A cool blend of contemporary & retro culture

The Sexual Non-Revolution Starts Here

Earlier this week, a model who had previously worked with Katy Perry posted on Instagram that the star had exposed his penis in public and insisted this was tantamount to sexual assault.

Josh Kloss, now 38, appeared nine years ago in the music video for Perry’s single Teenage Dream (see still above) and says the incident of misconduct happened some time after Perry’s divorce from comedian Russell Brand.

Kloss claims he ran into Perry several times following her divorce, one of these occasions being at a mutual friend’s birthday party, where the incident was alleged to have occurred.

“When I saw her, we hugged and she was still my crush,” tells Kloss. “But as I turned to introduce my friend, [Katy] pulled my Adidas sweats and underwear out as far as she could to show a couple of her guy friends and the crowd around us my penis.”

Kloss says he felt pathetic and embarrassed by the incident, and was compelled to tell his story so as to address the balance in harassment issues within the entertainment industry.

“I say this now because our culture is set on proving men of power are perverse. But females with power are just as disgusting.”

The incident on its own may seem trivial to some, but Kloss does make an important point. While the #MeToo movement has encouraged female victims of sexual abuse to speak out, it has also spawned a kind of reversal in misconduct, where it is supposedly okay for women to treat men as sex objects to the point of groping them inappropriately in public.

We see it all the time on television and on the big screen, with female cast members in top positions in business and entertainment treating men like sex toys or at the very least, disposable eunuchs. It’s evident in recent films like Late Night and Long Shot, and in TV series like Great News and No Activity. It’s also very evident in music videos, with the likes of Cardi B, Nicki Minaj, Miley Cyrus, and even Billie Eilish all treating their male counterparts like the proverbial meat-tray.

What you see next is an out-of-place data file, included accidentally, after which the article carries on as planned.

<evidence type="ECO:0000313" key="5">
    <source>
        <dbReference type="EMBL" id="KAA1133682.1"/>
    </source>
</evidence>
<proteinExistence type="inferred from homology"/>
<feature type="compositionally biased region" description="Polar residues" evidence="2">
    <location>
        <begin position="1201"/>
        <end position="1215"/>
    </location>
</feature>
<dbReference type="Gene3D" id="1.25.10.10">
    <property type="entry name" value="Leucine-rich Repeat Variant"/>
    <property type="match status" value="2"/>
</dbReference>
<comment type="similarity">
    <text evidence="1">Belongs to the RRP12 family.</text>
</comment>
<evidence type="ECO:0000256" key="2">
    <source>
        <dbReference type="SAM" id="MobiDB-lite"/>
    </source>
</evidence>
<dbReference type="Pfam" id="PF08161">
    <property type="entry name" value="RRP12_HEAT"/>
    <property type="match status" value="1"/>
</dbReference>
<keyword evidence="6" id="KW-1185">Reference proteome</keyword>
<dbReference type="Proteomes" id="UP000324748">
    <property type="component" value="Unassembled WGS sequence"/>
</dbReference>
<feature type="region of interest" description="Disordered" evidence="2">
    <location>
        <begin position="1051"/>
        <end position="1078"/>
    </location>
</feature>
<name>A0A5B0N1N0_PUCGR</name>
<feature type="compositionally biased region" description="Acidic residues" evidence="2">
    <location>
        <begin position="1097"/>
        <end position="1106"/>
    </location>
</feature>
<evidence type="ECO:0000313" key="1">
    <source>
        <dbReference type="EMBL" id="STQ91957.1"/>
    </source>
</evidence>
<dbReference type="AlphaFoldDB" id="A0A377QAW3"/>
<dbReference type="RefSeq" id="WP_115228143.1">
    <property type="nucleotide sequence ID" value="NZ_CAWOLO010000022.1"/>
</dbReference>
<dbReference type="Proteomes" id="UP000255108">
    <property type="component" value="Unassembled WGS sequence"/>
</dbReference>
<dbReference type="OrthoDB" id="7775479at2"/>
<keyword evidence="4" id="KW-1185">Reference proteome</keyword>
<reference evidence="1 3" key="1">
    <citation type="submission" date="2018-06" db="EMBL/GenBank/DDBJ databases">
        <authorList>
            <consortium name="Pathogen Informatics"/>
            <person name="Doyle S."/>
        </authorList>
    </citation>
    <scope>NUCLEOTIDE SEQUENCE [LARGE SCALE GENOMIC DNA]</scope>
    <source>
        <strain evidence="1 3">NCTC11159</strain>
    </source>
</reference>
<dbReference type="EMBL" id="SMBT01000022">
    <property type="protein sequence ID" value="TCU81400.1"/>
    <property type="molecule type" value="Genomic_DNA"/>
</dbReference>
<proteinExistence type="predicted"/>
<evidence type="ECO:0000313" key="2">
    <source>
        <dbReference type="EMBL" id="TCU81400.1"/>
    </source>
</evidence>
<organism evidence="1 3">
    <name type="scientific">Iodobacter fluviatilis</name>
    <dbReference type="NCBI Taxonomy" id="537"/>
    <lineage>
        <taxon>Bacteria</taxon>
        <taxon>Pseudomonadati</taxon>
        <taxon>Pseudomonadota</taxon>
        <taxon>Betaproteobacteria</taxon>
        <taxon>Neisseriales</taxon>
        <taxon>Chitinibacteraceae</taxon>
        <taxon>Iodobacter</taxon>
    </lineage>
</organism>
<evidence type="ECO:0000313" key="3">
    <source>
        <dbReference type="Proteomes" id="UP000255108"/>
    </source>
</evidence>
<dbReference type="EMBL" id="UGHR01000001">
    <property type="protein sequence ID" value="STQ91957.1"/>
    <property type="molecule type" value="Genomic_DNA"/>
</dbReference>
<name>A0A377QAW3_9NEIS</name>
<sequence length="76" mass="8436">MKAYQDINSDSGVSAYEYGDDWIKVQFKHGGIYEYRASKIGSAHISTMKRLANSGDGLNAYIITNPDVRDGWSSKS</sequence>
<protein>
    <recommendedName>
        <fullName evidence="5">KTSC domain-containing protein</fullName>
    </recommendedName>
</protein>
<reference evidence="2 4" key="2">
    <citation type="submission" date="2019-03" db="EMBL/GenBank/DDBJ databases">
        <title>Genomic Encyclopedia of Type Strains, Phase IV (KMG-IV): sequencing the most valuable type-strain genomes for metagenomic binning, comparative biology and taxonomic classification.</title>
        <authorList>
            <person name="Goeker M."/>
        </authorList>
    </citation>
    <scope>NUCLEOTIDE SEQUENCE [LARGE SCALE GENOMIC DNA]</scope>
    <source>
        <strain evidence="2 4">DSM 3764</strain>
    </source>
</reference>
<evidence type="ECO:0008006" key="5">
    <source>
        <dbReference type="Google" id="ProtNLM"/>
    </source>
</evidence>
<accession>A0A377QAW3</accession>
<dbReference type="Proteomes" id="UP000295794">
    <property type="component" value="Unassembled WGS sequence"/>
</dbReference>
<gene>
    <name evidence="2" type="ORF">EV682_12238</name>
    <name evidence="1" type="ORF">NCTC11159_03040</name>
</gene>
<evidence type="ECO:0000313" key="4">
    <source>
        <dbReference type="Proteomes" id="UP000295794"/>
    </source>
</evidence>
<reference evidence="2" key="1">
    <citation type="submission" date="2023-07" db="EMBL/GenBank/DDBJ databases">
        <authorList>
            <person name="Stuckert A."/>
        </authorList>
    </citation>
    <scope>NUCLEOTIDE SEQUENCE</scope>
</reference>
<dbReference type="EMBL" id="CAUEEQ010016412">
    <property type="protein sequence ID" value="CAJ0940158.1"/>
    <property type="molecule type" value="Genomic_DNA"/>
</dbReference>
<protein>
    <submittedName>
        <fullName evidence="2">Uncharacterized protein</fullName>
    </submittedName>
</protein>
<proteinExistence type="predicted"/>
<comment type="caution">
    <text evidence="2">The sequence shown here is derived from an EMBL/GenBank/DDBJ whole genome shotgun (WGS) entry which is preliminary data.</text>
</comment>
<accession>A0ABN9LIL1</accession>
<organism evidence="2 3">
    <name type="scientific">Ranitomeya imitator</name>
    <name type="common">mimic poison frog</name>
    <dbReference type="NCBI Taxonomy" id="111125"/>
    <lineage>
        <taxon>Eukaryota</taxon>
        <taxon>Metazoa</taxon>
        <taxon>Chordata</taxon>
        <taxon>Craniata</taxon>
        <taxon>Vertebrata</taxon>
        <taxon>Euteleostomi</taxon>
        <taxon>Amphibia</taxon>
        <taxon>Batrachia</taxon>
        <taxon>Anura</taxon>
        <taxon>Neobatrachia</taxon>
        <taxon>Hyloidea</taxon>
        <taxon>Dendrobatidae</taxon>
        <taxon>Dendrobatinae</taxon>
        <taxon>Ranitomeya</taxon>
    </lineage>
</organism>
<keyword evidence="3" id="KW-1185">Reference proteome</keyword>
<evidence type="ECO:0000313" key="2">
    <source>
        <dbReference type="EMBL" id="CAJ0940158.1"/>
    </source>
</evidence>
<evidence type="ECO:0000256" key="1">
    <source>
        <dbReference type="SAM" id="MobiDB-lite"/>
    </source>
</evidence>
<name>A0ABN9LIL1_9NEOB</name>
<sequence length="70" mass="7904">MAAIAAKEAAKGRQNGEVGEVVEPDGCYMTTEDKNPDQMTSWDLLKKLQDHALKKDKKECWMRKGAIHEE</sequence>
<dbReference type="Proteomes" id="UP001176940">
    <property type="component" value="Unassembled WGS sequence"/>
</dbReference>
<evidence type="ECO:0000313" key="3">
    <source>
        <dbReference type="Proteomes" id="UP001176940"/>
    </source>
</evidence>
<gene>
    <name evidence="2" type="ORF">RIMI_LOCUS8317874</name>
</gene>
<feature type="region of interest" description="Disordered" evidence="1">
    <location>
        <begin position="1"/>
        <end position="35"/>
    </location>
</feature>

It’s as if Hollywood and the music industry think it’s okay to demean men in any way, shape or form; as though this sort of retaliation in abuse has been overdue for years / decades / millennia.

 

But if men are now expressing their offense at what they deem to be sexual abuse or misconduct, what room will be left for any flirtation, let alone sexual activity, on the entertainment scene? Already, cinema is going through a difficult and dissonant time trying to come up with interesting stories without offending either sex. It’s the reason we’re seeing so many remakes of childhood stories (Dumbo, Aladdin, Lego, The Lion King) so as to keep things safe, and why we’re noticing films set in eras where the subject of sex was bound behind corsets and buttoned-up vests (cue: a host of movies set between the late 1800s and 1950).

While both men and women are lodging complaints of sexual misconduct, actors and musicians – and of course producers and directors – are being forced to mind their every move, on-screen and off.

Without sex as an easy subject to inject into scripting and songwriting, film and music would pretty much dry up in content. The movie-making industry was practically built on glamour and excess, and as a result of these, sex, and the music industry, well, it is where the adage ‘sex, drugs and rock’n’roll’ was born, while the aforementioned pop stars all rely on sexuality as a selling point in much of their music videos and stage shows.

While both men and women are lodging complaints of sexual misconduct, actors and musicians – and of course producers and directors – are being forced to mind their every move, on-screen and off, remaining careful not to offend their co-stars or industry counterparts. And the results of this caution will show through in the product they make.

Keep this in mind when watching television, film and music videos over the next few years. You’re going to notice the content becoming so over-censored and diluted down that movies and music – which were originally created as a means of entertainment and escape – will end up evolving into being just plain boring.

Antonino Tati

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